The Spero® laser-based infrared microscope was utilized to produce high definition, chemical images of unstained thin colon tissue sections prepared using standardized histological protocols. Next, routine chemometric analysis techniques were used with the data so that tissue types could be identified and segmented.
Spectral image data cubes of thin (10 μm) excised colorectal tissue sections were mounted onto infrared glass slides before being acquired with a first-generation Spero® microscope. This had a spectral range of 900 – 1,800 cm−1 (5,500 – 1,100 nm), a pixel resolution of 1.3 μm and diffraction-limited resolvability set by the 0.7 NA, and a single-tile field of view (FOV) of 650 μm × 650 μm.
Recordings were made of image cubes covering the full-band (900 – 1,800 cm-1 at 4 cm-1 steps) alongside cubes targeting 10 sparsely selected frequencies within the band. These were then analyzed using in ImageLab® multimodal chemometrics software from Epina Software, based in Vienna, Austria.
To assist with chemometrics data reduction, the raw image cubes were pre-processed using the following sequence:
- Noise reduction using the well-known maximum noise fraction transform
- Rejection of pixels with an amide I peak value (1,656 cm-1) of less than 0.05 AU (done as a spectral quality test)
- Full-band spectra converted into second derivatives to remove baselines
- 9-point smoothing using the Savitzky-Golay algorithm
- Spectral normalization of all spectral vectors to achieve zero mean and unit standard deviation. This was done to reduce the influence of intensity changes caused by differences in cellular density and tissue thickness.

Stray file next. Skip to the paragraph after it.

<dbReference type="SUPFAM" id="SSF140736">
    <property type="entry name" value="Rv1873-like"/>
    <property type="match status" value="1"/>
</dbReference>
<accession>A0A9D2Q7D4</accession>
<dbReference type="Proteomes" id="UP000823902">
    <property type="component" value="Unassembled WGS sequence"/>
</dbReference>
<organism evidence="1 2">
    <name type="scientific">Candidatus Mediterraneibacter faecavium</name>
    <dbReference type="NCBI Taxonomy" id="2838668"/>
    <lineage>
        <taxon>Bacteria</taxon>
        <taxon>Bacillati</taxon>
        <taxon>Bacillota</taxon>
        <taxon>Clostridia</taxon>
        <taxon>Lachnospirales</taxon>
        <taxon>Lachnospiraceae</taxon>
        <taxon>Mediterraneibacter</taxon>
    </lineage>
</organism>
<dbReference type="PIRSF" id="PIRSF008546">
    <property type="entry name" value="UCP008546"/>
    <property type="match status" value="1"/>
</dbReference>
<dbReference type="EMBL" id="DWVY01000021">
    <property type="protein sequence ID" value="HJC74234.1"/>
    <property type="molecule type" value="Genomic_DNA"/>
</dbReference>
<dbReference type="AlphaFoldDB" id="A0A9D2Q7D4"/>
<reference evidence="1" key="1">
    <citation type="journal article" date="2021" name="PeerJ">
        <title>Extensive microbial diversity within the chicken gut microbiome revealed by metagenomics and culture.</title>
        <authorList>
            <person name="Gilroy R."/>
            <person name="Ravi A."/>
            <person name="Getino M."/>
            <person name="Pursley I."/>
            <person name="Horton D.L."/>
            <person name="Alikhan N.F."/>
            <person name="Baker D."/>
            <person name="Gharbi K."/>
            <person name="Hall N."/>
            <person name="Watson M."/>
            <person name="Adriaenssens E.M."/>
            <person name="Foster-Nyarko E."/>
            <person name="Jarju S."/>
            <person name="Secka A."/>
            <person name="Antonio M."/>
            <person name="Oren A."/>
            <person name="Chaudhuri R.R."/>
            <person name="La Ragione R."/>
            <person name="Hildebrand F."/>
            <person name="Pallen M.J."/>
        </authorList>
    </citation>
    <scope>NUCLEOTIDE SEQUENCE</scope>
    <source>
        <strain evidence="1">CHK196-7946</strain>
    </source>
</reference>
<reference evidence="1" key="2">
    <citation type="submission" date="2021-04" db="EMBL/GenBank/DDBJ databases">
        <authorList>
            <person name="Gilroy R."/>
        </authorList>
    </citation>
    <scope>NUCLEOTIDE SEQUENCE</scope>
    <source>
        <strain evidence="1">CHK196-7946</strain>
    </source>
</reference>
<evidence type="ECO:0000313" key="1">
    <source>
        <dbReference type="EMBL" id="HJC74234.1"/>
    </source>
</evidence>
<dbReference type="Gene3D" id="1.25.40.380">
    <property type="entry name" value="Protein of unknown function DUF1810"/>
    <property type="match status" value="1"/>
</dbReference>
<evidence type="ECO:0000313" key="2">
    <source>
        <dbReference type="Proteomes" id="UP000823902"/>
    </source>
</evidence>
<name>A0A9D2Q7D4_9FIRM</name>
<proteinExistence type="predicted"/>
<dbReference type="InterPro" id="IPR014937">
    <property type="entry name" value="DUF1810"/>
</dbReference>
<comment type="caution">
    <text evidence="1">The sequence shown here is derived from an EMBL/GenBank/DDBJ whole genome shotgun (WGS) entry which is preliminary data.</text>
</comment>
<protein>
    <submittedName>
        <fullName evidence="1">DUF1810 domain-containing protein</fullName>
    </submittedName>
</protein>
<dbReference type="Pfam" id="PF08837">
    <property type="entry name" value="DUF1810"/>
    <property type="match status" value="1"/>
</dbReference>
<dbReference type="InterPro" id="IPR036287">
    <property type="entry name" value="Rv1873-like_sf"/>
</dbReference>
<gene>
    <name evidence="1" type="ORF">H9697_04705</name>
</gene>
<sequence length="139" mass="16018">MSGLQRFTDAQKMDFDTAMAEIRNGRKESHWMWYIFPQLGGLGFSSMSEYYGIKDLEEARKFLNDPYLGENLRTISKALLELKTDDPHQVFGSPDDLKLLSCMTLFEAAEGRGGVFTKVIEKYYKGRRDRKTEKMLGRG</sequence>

After these pre-processing steps were completed, full band (900 – 1,800 cm-1) second derivative datasets were analyzed via an unsupervised k-means clustering method. This was a non-hierarchical iterative method that obtains “hard” class membership for each spectrum.
False color images for 6 classes were constructed next, with each pixel in the total imaged field being assigned a class membership with a corresponding color. Using this method of false coloring based on the spectral response of that particular pixel meant that the observer had a fast, simple means of “seeing” the biochemical differences within the sample. In this instance, the key differences correspond to basic types of cell and tissue structures.
From the k-means clustered images, the different structures of the colon tissue are clearly visible. This included the colonic crypts, submucosa, and lamina propria. Within the colonic crypts especially, spectral signatures included combinations of mucin glycosylation bands at 1,044, 1,076, 1,120, and 1,374 cm-1 along with a clear lipid ester band at 1,740 cm-1.
In contrast however, the submucosa was identified by a number of strong bands that can be directly linked to the structural protein collagen having bands at 1,204, 1,236, 1,280, 1,336 (amide III), and 1,452 cm-1 respectively.
Spectroscopic differences between the lamina propria and adenocarcinoma are much subtler. These are located at nucleic acid-related vibrations at ca. 964, 1,062, 1,090, and 1,236 cm-1.
As can be seen, the 10-frequency sparse image cube datasets were used to create high-speed, qualitative chemical maps of collagen, protein and mucin-rich regions which could then be used to guide more detailed exploration and analysis.
This information has been sourced, reviewed and adapted from materials provided by Daylight Solutions Inc.
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